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18 April 2016

Back to Edinburgh - like a tourist...

My dear friend and SCBWI Illustrator Coordinator cohort for many years Susan Eaddy (I was the Southern region, she was Midsouth - although she's now Regional Advisor) tacked a few days on to her Bologna trip to come stay with me and Stan in Edinburgh. No rest for the weary, we had more playing to do! And since it's spring break at the Uni, I really could play! But first, we had to get to Edinburgh.
     Our original plans had a layover in Amsterdam, with which we'd hoped to pop into the city for some brief sight-seeing. Sadly, the airline had overbooked our flight and had to reroute us through Paris. With the change, it was a day of pure travel with no time to leave the airports, but we did get some vouchers for the inconvenience. (I know, I know, get out the tiny violins.) This was lunch in Bologna.
And truly, we were so tired, we barely noticed where we were. (This is Paris.)
But finally we made it home. HOME!
I don't know that Susan saw these, but I love the sculptures at our wee airport.
Along with our home flowers, the thistle.
Susan and I fell over when we got to my flat, but somehow awoke the next morning raring to go.
     I planned a packed itinerary for Susan's short stay... Day 1 was all about being a tourist in Edinburgh. It began on the Royal Mile with a right and proper Scottish breakfast, which consists of sausages, mushrooms, beans, scrambled eggs, a roasted tomato, black pudding, haggis, bacon, potato scone and toast. I need to replace this with the photo of Susan - because this is her breakfast and she ate all of it!
Then we went to the castle!
     The castle sits smack dab in the middle of town on top of a long-dormant volcano. You can never get lost in Edinburgh because the castle is always visible.
It's also why you never trust Google maps in this town, as it doesn't take into account altitude. It's a hike to get up there!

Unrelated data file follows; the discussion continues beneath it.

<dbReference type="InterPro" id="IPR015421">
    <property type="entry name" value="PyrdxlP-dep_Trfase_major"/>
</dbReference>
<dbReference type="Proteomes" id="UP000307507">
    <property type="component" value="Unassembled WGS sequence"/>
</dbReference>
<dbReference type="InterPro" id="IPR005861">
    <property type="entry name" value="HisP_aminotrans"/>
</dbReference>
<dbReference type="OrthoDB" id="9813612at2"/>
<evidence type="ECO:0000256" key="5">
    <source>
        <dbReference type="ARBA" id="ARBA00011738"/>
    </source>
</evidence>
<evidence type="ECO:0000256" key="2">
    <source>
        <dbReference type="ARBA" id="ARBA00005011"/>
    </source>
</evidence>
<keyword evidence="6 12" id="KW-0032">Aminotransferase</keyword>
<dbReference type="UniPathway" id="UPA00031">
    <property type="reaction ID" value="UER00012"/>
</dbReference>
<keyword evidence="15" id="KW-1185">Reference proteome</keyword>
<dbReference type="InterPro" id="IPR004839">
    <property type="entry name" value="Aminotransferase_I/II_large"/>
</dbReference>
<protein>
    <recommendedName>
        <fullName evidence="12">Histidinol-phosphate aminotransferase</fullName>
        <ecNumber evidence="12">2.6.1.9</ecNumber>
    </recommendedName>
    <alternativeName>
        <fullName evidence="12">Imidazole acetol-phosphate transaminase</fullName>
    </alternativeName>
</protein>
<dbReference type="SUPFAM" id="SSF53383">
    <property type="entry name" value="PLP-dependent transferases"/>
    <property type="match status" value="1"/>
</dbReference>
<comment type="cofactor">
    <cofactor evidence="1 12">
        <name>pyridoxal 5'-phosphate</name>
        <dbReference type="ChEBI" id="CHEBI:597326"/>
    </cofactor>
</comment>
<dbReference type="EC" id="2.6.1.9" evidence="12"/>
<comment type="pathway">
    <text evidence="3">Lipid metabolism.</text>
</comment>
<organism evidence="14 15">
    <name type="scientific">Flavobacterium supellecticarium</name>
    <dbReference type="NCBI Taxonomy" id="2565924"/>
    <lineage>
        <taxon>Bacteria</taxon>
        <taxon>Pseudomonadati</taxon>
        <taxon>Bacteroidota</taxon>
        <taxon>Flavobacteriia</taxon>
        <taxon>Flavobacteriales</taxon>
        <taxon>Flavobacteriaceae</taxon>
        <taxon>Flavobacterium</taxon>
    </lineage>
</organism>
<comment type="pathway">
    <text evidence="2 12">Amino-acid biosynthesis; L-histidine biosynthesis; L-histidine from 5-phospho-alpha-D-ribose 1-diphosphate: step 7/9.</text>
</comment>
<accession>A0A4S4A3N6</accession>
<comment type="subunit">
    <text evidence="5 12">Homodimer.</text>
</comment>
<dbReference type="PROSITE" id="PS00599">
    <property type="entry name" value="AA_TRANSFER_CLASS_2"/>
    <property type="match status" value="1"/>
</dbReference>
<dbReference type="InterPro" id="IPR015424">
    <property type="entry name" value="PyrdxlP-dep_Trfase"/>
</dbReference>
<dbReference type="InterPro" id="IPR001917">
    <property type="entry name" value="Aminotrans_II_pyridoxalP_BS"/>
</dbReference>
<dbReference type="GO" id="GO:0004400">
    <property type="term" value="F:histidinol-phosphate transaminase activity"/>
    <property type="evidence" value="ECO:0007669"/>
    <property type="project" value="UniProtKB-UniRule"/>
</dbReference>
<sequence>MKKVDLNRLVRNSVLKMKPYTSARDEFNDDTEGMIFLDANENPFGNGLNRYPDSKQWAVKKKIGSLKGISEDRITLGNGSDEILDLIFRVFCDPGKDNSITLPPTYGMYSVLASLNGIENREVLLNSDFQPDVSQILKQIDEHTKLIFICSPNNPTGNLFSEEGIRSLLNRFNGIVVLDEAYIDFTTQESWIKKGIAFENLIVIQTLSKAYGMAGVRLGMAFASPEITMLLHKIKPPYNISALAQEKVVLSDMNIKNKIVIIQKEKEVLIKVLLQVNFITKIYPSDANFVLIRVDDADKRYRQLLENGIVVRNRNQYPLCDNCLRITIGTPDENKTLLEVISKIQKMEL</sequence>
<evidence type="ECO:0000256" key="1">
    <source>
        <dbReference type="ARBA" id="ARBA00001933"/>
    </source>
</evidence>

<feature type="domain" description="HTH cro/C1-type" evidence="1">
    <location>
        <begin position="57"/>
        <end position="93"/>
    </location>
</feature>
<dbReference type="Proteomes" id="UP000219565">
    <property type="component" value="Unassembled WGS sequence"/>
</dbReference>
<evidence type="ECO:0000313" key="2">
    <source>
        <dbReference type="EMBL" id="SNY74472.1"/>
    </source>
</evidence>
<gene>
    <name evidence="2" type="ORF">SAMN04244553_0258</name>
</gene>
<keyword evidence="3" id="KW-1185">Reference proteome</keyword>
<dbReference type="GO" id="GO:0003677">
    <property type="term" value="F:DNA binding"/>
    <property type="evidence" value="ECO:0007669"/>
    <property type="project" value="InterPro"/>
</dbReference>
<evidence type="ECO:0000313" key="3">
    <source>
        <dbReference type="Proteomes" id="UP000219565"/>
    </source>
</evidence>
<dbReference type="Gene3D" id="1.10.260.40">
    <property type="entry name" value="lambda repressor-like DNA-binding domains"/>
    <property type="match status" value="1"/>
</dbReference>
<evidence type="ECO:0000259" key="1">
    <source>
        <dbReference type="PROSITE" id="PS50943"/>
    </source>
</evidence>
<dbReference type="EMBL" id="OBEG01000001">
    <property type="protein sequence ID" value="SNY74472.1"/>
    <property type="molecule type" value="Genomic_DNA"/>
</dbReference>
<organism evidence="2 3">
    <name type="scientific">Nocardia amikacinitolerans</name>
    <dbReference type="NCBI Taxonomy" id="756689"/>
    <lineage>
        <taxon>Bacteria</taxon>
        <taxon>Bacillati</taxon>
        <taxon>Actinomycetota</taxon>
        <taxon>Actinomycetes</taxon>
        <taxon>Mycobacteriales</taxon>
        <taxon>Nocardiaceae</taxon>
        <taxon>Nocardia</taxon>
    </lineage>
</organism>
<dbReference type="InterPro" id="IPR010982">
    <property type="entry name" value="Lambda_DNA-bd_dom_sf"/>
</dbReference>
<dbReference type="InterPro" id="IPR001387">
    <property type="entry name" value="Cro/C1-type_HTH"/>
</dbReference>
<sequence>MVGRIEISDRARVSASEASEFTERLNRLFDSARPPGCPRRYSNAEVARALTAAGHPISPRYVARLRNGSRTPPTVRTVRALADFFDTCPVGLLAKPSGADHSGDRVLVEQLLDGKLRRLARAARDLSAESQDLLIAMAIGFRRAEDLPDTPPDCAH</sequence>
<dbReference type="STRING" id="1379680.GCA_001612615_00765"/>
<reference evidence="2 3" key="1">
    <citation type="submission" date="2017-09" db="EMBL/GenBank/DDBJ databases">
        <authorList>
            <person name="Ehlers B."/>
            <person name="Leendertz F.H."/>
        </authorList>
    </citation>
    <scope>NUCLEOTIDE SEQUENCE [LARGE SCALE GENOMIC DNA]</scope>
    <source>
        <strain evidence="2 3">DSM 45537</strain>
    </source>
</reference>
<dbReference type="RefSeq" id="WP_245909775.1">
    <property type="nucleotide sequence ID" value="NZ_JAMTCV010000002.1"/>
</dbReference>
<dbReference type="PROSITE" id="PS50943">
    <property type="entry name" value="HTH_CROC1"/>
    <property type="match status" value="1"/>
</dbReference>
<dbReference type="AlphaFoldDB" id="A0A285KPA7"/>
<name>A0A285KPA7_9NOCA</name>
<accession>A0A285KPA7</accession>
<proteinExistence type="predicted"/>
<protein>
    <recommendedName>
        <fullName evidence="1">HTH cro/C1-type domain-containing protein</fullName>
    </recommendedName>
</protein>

Believe it or not, but I hadn't been to the castle yet. I was waiting for exactly this sort of moment, to share it with a friend. You walk up the Royal Mile and the castle sits at the top at the far end of an enormous esplanade, where they hold the Royal Military Tattoo each August.
The views are AMAZING.

I made a short video of it... Video 1:
Video 2:
We bought our tickets online before we left the flat, so were able to walk right in through the Castle Gatehouse. That's Robert the Bruce on the left and William Wallace on the right.
Inside, the buildings date from the 1800s, all the way back to the 1100s. And many of the items have left the castle, been returned to the castle, or were sent to the castle later. For instance, the Scottish crown jewels, which were smuggled to safety during Cromwell's time (he melted down everything he could get his hands on to pay his troops); the Stone of Scone or the Stone of Destiny, which will be loaned to England when Charles is crowned King; and the cannons are from Napolean's ships and have happily never been fired on any of the view below them.
Although, there is one cannon they fire off at 1:00pm each day to help folks keep time. Why not at noon? Because that requires 11 more rounds of shot, and the Scottish are... *ahem*...thrifty. Seriously.
     Several buildings stand as war memorials where books contain the names of those lost. Out of respect, photos aren't allowed inside. Outside, the building is gorgeous and a fitting tribute.
There's even a cemetery for the soldier's dogs.
We saw Mary Queen of Scots' chambers - quite lovely. And we saw family trees which try to explain the lineage of Kings and Queens. Good luck figuring that one out. Although GAME OF THRONES is supposedly modeled after the struggles between the Thorn and the Rose. (Click the image to watch on Youtube.)
      One of the most intimidating rooms in the castle was the dining hall, where they keep an extensive collection of weapons. It looked like the perfect set for the Red Wedding.

Again, most of these weapons were sent to the castle later. Although I have to admit, many of them looked well-used. ACK.
There was so much to see and do, we truly could have stayed at the castle all day, which we nearly did, because we didn't want to miss the WEDDING - a real one!!! (Coming soon...)

2 comments :

Tina Hanlon said...

Is that the cannon named Munsmeg?

Elizabeth O. Dulemba said...

I believe you are talking about Mons Meg: https://en.wikipedia.org/wiki/Mons_Meg . That one is not fired anymore! There is, however, a cannon fired every day at 1:00. I'm not sure what it's named, but it seems to be a WWII cannon. e

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